Is elective surgery safe during the pandemic?

July 7, 2020 in Disease Management  •  By Miles Varn, MD
elective surgery

As states begin to reopen, hospitals are starting to schedule elective surgeries that have been postponed because of the pandemic. But many people wonder if now is the time to undergo elective surgery. While 31% of people have chosen to delay care and 50% of people over 65 have decided to wait to receive care during COVID-19 according to Kaiser Health News, deciding whether you’re ready to schedule elective surgery right now will depend on how comfortable you feel going to a healthcare facility at this point in the pandemic.

It’s also important to understand that just because a surgery is categorized as elective doesn’t mean it’s not something that you need taken care of sooner rather than later, especially if the problem is causing severe pain, limiting your ability to take part in your daily activities, or is related to a serious condition like a cancer diagnosis. Elective doesn’t mean optional when referring to surgical treatment. It means the surgery can be scheduled in advance. Emergency surgery, on the other hand, is performed right away because of an urgent or life-threatening medical problem or trauma like a car accident.

How to make an informed decision about elective surgery

The first step in deciding to move forward with elective surgery should be to talk with your doctor about your concerns. These questions will help you gather more information that will help you gauge potential risks and benefits so you can make an informed decision that you’re comfortable with:

  • What is the hospital doing to lower the risk of patients being exposed to COVID-19? You’ll want to ask if:
    • Patients are required to be screened for the virus before they undergo surgery
    • How frequently the hospital screens physicians, nurses, and staff
    • Whether there’s a separate hospital entrance for non-COVID-19 patients
    • If there’s a dedicated surgery and recovery team and space that is not used to care for patients with the virus
    • What infection control practices the hospital is following (disinfection, use of masks and personal protective equipment, limiting the number of people in the waiting room, etc.).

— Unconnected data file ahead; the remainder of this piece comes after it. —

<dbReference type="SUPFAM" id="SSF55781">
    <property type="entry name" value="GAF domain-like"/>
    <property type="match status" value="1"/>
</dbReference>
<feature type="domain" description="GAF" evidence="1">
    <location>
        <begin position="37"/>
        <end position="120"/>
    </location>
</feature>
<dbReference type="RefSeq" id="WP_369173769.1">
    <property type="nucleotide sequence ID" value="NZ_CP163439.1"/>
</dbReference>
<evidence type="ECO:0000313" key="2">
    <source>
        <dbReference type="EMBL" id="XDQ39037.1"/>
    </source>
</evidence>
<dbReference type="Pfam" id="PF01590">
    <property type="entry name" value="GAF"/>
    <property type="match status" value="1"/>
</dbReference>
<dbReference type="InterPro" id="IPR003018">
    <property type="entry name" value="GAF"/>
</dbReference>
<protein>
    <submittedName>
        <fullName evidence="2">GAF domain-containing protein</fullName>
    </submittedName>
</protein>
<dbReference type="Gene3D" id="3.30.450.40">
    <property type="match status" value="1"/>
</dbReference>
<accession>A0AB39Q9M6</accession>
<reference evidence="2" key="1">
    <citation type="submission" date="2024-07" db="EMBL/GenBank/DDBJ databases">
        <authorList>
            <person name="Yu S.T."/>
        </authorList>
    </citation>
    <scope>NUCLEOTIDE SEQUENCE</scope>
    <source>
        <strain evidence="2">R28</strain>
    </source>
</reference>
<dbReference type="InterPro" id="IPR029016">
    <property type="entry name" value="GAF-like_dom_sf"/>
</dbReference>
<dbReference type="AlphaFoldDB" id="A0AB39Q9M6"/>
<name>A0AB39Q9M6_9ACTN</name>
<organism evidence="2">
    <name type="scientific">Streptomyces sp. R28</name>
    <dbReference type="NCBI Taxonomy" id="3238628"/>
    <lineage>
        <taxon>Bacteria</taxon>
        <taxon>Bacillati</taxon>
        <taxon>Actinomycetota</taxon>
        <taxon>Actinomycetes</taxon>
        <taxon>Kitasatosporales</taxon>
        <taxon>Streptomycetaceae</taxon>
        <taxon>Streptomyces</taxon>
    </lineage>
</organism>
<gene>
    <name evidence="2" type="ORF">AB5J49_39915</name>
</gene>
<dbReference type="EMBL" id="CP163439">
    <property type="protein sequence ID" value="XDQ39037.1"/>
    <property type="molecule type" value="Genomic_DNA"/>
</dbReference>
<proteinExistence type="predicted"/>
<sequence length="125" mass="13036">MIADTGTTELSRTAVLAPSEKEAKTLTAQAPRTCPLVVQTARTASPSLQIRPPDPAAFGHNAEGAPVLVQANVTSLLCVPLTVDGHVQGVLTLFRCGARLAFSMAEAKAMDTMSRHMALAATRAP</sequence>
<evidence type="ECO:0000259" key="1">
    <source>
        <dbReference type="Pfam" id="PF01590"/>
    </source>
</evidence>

• Does my surgery need to be performed at the hospital? Hospitals have emergency departments, which is a key entry point for COVID-19 patients. Ambulatory surgery centers and other outpatient facilities that are not on a hospital campus do not include emergency departments. While there’s still a risk of exposure to the virus in an outpatient care setting (as there is in any setting, from the grocery store to curbside takeout pickup), non-hospital care settings should offer a substantially lower likelihood of exposure.
  • Are there non-surgical treatments I can safely try first? You may be able to safely delay elective surgery by first trying a non-surgical treatment. For example, if you’re living with back or knee pain, ask if physical therapy, which some hospitals now even offer as virtual visits, would be an appropriate treatment to try before surgery.
  • What steps should I take before and after surgery to lower my risk? Ask what precautions your physician recommends to lower your risk of contracting COVID-19. Your doctor may suggest quarantining yourself from other family members for a period of time, especially those who are working outside the home, use public transportation, or have contact with people outside the circle of people with whom you live. You should also follow the now familiar steps for lowering your risk of exposure to the virus including frequent, thorough hand washing or the use of hand sanitizer that contains at least 60% alcohol, practicing physical distancing, and wearing a mask when physical distancing isn’t possible. Your doctor may also recommend lifestyle changes to help you get healthier and boost your immune system, such as regular physical activity, eating a healthy diet, getting an adequate amount of sleep, managing stress, limiting alcohol consumption, and quitting smoking.
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